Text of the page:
One Year Later

Clock Face

 

Essay by Andrea Scarpino

 

“Do you know the next person who’s going to die?” Zoe asked. She was seven. We were sitting in a restaurant waiting for our dinner and she had been playing a game on my friend’s phone.

 

“Who?” I replied.

 

“Gracie.” Her big sister. Seventeen years old. She had been in and out of hospitals all summer with suicidal thoughts, cutting, alcohol abuse, drugs. I turned in my seat.

 

“Oh no, Zoe, Gracie’s going to a really good school now that will help her get better.” I tried for words a seven-year-old would understand—words that made more sense than residential treatment center, intense family-centered therapy, medication. I tried, “not a hospital.” I tried “she’ll be taking classes with other girls.”

 

Zoe shrugged, went back to playing her game.

 

Less than two months later, her mother called me on the phone. “Gracie’s been in an accident,” she said.

 

“Is she okay?”

 

“No. I don’t know.”

 

Days later, Gracie died.

 

I’m not a person prone to believe in things like prophecy, that Zoe knew something the rest of us didn’t. Gracie didn’t die of drug overdose or suicide. She was on a treatment center sponsored fieldtrip. The driver of the SUV in which she was a passenger lost control. The SUV rolled over twice. One girl was killed instantly, died while still buckled in her seat. Gracie was thrown through a window, suffered incredible brain damage. No one could have predicted this. Still, the fact remains: in Zoe’s world, Gracie was the next to die.

 

Maybe someone else would give explanatory power to God, intuition, the unconscious mind. Maybe in another time, we’d point to the underworld, to witchcraft, the infighting of gods. Here’s what I think: Zoe’s grandmother had died of cancer the year before, was in and out of hospitals just like Gracie had been. Zoe visited both of them—different hospitals, of course, different situations. But similar enough for Zoe to associate hospital visits with dying, with death. Here’s what I think: coincidence.

 

Here’s what I think: no one would want to give Zoe the power to foretell her sister’s death. It was a random accident. But randomness isn’t an idea we tolerate; we want reasons, we want tragedy to make sense. And of course, reasons exist, a trail that can be traced—at least spottily—from Gracie’s birth to her death. Reasons for her experimentation with alcohol and drugs (learning disabilities, self-medicating, depression), reasons for her cutting. Reasons her life felt unmanageable that summer. Reasons the first hospitals didn’t help. Reasons her parents chose the treatment center they did. Reasons the SUV turned over the way it did.

 

But that trail doesn’t provide comfort. It’s just a list. Here’s what I think: there is no comfort to be found. Not really. Random tragedy just exists. In the world of cliché, Gracie was in the wrong place at the wrong time. When nothing else makes sense, doesn’t that provide just as much explanation? Wrong car, wrong seat in the car.

 

In a month, it will be the one-year anniversary—what a terrible word—of Gracie’s death. When I saw Zoe this Labor Day weekend, she mentioned that she had thought Gracie was going to die long before she did. “I was expecting it for a year,” she said.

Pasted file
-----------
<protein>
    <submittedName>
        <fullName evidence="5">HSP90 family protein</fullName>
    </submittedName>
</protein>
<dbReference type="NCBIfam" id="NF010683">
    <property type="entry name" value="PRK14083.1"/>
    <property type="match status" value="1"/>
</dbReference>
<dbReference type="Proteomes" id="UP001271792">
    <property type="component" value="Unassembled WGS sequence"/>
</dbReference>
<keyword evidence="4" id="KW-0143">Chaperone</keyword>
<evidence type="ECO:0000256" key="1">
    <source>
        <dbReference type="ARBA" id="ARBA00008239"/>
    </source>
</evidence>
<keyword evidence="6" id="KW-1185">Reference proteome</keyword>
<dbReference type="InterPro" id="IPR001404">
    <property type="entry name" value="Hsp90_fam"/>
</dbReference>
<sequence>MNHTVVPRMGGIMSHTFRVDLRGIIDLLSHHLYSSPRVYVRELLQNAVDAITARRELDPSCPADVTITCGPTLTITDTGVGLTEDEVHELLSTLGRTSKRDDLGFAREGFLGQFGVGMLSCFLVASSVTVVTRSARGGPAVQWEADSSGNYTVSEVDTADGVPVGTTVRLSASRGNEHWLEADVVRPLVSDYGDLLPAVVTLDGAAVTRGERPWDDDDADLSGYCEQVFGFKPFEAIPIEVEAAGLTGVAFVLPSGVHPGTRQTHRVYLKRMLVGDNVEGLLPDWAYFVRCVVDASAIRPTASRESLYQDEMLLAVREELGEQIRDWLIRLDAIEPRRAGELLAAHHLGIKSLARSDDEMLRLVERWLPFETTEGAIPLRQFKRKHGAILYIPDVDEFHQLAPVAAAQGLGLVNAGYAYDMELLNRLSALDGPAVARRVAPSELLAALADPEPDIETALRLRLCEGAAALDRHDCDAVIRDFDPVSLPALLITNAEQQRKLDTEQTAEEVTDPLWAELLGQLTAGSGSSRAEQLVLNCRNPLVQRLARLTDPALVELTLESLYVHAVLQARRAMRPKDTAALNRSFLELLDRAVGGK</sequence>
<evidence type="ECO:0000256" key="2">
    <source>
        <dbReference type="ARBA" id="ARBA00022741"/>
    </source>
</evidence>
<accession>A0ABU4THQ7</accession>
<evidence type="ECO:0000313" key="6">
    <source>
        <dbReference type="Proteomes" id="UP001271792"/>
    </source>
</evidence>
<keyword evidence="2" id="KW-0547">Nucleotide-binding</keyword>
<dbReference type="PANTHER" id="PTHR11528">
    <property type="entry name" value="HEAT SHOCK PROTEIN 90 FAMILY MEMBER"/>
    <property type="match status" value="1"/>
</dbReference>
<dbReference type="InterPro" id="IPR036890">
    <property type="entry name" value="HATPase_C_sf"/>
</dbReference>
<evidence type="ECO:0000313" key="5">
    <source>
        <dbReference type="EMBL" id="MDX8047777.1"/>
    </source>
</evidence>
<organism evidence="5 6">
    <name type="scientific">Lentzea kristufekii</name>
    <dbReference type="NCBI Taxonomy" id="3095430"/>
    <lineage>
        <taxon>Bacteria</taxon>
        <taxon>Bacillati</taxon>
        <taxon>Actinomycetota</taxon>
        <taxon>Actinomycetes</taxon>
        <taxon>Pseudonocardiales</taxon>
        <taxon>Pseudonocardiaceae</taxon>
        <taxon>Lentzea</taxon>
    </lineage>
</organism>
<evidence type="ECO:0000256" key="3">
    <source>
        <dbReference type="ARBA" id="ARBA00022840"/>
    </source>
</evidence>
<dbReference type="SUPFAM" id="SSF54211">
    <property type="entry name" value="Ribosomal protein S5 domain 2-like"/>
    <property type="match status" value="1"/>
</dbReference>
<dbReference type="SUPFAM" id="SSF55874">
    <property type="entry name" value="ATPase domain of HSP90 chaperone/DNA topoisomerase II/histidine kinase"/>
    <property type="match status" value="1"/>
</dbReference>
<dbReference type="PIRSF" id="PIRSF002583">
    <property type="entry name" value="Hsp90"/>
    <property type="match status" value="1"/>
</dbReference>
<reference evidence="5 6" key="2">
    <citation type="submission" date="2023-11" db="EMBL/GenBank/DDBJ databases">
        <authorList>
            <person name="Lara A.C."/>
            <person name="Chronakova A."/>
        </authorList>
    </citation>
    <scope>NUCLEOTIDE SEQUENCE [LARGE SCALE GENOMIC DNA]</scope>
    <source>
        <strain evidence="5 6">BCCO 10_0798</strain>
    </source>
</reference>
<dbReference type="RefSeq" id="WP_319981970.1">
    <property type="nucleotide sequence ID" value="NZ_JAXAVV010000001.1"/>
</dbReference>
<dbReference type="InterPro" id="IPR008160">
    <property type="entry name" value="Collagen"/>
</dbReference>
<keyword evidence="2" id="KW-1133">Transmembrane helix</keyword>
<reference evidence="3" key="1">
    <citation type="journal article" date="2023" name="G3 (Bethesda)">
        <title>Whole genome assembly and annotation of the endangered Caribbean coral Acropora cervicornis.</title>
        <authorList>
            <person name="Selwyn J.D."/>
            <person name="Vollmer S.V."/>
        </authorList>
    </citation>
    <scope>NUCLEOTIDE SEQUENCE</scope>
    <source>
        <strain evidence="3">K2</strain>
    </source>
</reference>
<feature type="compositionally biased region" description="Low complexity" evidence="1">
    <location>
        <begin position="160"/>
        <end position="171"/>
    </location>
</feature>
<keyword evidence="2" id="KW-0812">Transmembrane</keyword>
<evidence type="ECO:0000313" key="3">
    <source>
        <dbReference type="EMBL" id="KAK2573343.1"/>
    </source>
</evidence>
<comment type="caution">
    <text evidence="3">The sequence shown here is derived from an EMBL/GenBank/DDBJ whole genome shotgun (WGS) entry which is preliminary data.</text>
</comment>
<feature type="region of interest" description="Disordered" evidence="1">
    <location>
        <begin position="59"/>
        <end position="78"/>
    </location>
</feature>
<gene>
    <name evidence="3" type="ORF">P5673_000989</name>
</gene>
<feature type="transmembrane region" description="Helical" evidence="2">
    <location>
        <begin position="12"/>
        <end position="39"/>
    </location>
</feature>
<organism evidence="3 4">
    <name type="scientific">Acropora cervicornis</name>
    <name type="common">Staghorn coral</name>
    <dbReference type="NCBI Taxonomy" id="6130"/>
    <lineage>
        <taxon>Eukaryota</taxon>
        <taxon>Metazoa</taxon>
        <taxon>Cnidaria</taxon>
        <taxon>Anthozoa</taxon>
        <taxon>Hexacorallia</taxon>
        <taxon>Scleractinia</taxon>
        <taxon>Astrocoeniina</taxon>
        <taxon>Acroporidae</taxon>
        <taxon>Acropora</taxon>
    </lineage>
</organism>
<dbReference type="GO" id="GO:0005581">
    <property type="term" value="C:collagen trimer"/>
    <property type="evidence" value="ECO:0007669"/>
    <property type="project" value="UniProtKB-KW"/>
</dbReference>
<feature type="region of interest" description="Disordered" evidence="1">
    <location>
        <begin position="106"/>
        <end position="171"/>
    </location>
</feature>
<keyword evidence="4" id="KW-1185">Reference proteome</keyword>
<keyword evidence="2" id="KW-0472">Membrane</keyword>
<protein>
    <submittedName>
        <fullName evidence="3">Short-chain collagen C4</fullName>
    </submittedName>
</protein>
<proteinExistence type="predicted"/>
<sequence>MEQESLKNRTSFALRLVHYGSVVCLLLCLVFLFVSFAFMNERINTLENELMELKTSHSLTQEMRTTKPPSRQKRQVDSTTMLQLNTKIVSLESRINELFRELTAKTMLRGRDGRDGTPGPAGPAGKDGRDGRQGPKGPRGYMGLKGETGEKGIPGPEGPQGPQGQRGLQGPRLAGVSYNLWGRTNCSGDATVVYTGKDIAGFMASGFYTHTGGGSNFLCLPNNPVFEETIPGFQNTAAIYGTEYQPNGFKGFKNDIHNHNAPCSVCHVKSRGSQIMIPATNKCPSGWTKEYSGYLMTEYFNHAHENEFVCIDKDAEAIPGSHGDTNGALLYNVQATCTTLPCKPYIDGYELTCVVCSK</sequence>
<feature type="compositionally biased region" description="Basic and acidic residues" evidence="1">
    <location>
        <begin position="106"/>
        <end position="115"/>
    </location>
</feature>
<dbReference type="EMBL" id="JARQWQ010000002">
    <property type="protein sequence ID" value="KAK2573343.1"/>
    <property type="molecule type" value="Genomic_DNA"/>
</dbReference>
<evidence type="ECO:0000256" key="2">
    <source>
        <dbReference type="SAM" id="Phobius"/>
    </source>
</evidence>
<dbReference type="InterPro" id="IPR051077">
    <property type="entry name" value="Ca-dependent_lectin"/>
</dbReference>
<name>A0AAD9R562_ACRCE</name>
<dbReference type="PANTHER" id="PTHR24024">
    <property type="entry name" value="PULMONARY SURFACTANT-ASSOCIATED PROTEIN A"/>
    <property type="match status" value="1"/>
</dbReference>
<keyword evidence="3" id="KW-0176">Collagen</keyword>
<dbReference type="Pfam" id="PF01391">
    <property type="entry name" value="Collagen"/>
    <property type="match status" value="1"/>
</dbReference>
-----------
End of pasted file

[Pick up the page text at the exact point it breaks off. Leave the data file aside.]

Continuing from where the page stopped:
I’m not sure I believe that exactly, but I do believe Zoe was tuned in to Gracie’s struggles that last year of her life, even if not consciously. I do believe she’s also searching for some explanation, for some comfort through explanation. Maybe for Zoe, remembering as prediction her fear about Gracie’s struggles helps put some order onto randomness. Maybe if Zoe expected Gracie to die, then her death doesn’t seem so terrifying.

 

Here is what I believe: Gracie died in a random tragedy that no one could have predicted. Here is what I believe: in a world of chaos, there is no comfort to be had in that randomness, in that fact. There is no comfort in explanation. The SUV rolled over. Gracie was thrown. And in the broken shards of that accident, the rest of us still stand. Trying to gather the pieces.  

 

 

 Andrea Scarpino is a poet and essayist and a frequent contributor to POTB. You can visit her at"

www.andreascarpino.com

 

 

0 thoughts on “One Year Later

  1. I love you Andrea. I love Chris as well. I knew Gracie briefly an only when she was very young. I didn’t have any awareness of her troubles and treatment. When she dies and how it happened were a surprise. But also, the time that had passed was a surprise as well. Anniversary is a weird word. Random acts of kindness and random acts of violence are rarely ever random. Random tragic car crashes, however, are just that. Purpose is usually assigned afterword. I’ll be thinking about Gracie and her family this month.

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  2. Usually I love what you write. Quite often I already agreed with you, and many times something you’ve said has changed my thinking. Not this time, though. And I must admit, I’m having rather a strong reaction.
    Here’s what I think: I think Zoe, at 7, may very well have had a premonitory awareness about Gracie. I think it’s a disservice to the child to pretend that ‘no one could have predicted’ that Gracie would die. I think it would be a dangerous disservice to tell Zoe that she didn’t ‘really’ have that awareness.
    Precognition may not be as well understood in the scientific community as voice-to-voice communication, but this is not proof of its non-existence. If Zoe really does have even occasional precognitions, telling her she doesn’t just makes it hard for her to talk about, to process as an experience, and to learn to cope with.
    Speaking as someone who has had a few precognitions in a long and happy life, I hope you will honor this child’s awareness of and description of her own reality.

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